For patients with severe medically refractory tremor, radiofrequency thalamotomy of the VIM was the surgical procedure of choice for many years, but more recently deep brain stimulation (DBS) has replaced open surgical thalamotomy. Proponents of DBS for the surgical treatment of ET advocate the nondestructive and reversible nature of the procedure, and its effectiveness in relieving ET. However, DBS is an invasive procedure not without risks. Significant side effects of DBS acutely include intracerebral hemorrhage or ischemic infarction associated with hemiparesis and/or decreased consciousness. Potential hardware complications in the long term include discomfort, wound infections, lead malposition and/or migration, component fracture, component malfunction, skin erosion, cognitive decline, and loss of effect (17-24). Further, patients with implanted DBS hardware may be at risk for serious and even life threatening injuries from diathermy, MRI imaging studies performed with a body coil, or electrical currents generated by surgical electrocautery equipment (25-29). Anesthesia risks in the elderly also are significant.
In an effort to avoid these complications and provide definitive therapy for patients who are not also candidates for DBS, multiple retrospective series have been published examining Gamma knife thalamotomy for ET.
Gamma knife radiosurgery is a non-invasive stereotactic radiosurgical procedure with a decades-long track of successful treatment of intracranial neoplasms and functional disorders. Patients are immobilized in an aluminum headframe and undergo axial imaging of the brain, which is reconstructed in three dimensions for precise localization of treatment targets with reference to the fixed headframe coordinate system. A radiation dose in the range of 130-140 Gy is prescribed to the target 100% isodose point within the thalamic VIM.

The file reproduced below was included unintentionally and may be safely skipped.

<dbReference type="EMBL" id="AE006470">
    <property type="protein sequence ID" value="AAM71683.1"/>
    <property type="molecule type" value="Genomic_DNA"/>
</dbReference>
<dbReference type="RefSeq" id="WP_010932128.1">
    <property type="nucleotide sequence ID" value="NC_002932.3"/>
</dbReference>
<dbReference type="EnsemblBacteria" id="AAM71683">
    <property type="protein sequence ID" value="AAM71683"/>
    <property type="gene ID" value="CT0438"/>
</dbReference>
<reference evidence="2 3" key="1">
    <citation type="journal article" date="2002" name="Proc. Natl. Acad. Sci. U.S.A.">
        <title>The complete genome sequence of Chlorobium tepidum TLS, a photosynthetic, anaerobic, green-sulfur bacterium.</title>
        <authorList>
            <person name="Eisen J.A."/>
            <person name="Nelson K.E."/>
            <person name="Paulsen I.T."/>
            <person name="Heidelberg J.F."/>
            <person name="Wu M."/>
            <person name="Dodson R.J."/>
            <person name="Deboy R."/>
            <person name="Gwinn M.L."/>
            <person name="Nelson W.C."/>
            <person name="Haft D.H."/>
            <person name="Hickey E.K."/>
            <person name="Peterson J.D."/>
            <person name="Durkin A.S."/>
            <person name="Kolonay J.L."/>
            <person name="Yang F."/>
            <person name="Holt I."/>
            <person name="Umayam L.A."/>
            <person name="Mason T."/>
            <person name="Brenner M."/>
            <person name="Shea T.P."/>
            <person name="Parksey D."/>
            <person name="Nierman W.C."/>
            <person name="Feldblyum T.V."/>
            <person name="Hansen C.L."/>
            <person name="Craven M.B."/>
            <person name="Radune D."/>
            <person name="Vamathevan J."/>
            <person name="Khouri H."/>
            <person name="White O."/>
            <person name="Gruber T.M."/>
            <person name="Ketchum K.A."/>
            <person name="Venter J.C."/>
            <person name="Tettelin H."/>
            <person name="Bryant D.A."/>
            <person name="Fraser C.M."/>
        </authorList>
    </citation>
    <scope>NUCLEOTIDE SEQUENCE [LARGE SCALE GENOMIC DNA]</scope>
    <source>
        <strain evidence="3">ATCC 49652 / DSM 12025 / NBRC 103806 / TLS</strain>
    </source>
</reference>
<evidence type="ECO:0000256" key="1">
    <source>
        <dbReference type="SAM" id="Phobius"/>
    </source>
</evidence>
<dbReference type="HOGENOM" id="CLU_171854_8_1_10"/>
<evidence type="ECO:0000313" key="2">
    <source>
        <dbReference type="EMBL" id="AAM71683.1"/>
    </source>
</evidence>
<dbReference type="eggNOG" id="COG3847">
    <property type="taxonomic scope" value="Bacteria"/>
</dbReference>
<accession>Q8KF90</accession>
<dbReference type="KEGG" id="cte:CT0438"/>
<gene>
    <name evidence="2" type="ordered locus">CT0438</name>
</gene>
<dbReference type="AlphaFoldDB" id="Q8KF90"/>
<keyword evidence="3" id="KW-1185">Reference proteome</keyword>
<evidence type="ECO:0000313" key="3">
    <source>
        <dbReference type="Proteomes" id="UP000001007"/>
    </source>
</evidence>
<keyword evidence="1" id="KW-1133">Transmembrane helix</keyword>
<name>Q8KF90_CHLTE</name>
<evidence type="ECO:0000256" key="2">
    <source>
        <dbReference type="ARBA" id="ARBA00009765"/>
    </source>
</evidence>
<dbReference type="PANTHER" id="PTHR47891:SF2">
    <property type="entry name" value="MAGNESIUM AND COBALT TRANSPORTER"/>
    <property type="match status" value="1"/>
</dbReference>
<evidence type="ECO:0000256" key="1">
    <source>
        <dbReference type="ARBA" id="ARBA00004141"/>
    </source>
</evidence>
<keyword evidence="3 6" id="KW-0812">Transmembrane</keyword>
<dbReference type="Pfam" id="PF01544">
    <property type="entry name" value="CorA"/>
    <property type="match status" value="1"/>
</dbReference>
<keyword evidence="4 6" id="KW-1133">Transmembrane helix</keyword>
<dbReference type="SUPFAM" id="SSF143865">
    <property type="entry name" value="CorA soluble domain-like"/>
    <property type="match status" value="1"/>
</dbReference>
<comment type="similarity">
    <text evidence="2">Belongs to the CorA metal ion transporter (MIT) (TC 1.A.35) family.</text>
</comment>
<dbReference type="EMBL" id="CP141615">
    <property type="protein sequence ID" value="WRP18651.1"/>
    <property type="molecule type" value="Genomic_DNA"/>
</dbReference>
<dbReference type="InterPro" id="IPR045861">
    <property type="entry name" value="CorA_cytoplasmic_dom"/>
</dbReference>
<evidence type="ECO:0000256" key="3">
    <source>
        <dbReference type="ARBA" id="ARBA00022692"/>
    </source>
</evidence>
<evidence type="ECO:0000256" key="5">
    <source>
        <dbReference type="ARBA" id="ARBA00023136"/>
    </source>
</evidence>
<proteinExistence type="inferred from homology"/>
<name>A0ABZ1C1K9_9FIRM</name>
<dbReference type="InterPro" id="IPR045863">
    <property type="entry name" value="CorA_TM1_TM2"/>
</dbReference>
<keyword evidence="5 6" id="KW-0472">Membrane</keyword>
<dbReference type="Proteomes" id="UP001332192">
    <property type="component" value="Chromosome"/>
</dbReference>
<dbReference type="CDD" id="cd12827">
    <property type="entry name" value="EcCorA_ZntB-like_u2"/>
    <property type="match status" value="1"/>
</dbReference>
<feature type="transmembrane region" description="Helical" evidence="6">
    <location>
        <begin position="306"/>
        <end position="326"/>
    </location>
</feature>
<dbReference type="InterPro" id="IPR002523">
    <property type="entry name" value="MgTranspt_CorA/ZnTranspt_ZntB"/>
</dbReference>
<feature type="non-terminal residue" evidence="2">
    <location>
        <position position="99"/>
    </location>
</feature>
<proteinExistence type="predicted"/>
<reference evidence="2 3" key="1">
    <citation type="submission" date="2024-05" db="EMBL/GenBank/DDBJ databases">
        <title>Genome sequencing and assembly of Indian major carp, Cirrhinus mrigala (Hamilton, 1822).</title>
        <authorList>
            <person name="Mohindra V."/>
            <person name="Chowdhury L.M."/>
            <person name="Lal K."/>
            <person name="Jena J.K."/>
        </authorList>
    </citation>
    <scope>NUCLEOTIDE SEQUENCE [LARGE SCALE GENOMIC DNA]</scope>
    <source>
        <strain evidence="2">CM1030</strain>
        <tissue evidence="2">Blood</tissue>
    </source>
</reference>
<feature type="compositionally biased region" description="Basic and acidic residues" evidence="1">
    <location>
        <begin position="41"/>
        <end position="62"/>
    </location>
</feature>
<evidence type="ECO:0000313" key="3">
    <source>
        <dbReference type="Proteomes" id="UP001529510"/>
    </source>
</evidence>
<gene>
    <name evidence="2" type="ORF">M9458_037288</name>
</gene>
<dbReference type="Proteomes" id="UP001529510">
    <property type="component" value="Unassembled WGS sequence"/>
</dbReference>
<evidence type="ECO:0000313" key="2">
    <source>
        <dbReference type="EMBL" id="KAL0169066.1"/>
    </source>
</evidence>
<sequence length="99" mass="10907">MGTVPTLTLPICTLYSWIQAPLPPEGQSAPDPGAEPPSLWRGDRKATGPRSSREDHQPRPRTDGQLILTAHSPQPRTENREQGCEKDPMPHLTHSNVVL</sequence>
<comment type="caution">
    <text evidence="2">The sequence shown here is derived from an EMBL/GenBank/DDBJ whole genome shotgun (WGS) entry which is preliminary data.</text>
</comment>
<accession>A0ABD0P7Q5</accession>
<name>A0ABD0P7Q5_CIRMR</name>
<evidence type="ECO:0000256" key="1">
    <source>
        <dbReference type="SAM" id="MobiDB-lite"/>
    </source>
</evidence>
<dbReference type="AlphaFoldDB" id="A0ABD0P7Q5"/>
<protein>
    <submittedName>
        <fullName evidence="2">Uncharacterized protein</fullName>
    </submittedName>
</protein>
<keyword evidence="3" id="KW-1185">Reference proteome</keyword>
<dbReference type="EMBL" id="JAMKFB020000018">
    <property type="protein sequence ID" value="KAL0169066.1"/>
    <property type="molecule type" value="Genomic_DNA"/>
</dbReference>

Multiple centers have published recent results on use of gamma knife radiosurgery treatment for ET (30-33). Three of the larger studies have shown effectiveness in the range of 80% (30-32). A smaller study from France with blinded assessments demonstrated improvement by 55%. Permanent side effects related to Gamma knife radiosurgery are in the range of zero to four percent in these studies. In the Pitttsuburgh series reported by Kooshkabadi et al. (86 patients), two patients developed a temporary contralateral hemiparesis, one patient noted dysphagia, and one patient developed sustained facial sensory loss. In the series from Seattle reported by Young et al. (161 patients), 14 patients suffered neurological side effects—six were temporary and 8 were permanent (two patients had permanent sensory deficits of no function consequence, others had difficulty with speech or contralateral motor function).
Across series, most patients experience tremor control in two to three months. Serial writing and drawing scores (and other measures, e.g., drinking water from a cup) are obtained at baseline and in follow-up. Tremor scores are most commonly assessed according to the rating scale of Fahn, Tolosa, Marin (34).
A patient may be considered for a contralateral Gamma knife treatment if a good response to treatment is obtained initially, though a 12 month waiting period is necessary to be sure patients are outside of the reported side effect period. A patient’s pre- and post-treatment drawing samples are shown in Figure 1. Post-treatment effect characterized by MR imaging in a patient undergoing contralateral Gamma knife thalamotomy is shown in Figure 2.
Overall, ET is a serious challenge for many individuals. Gamma knife thalamotomy is a safe and effective noninvasive approach to treatment of ET, worthy of consideration in many patients. It is especially relevant as a treatment option for medically refractory tremor in the elderly or those with contraindications to DBS.
Disclosure: The authors declare no conflict of interest.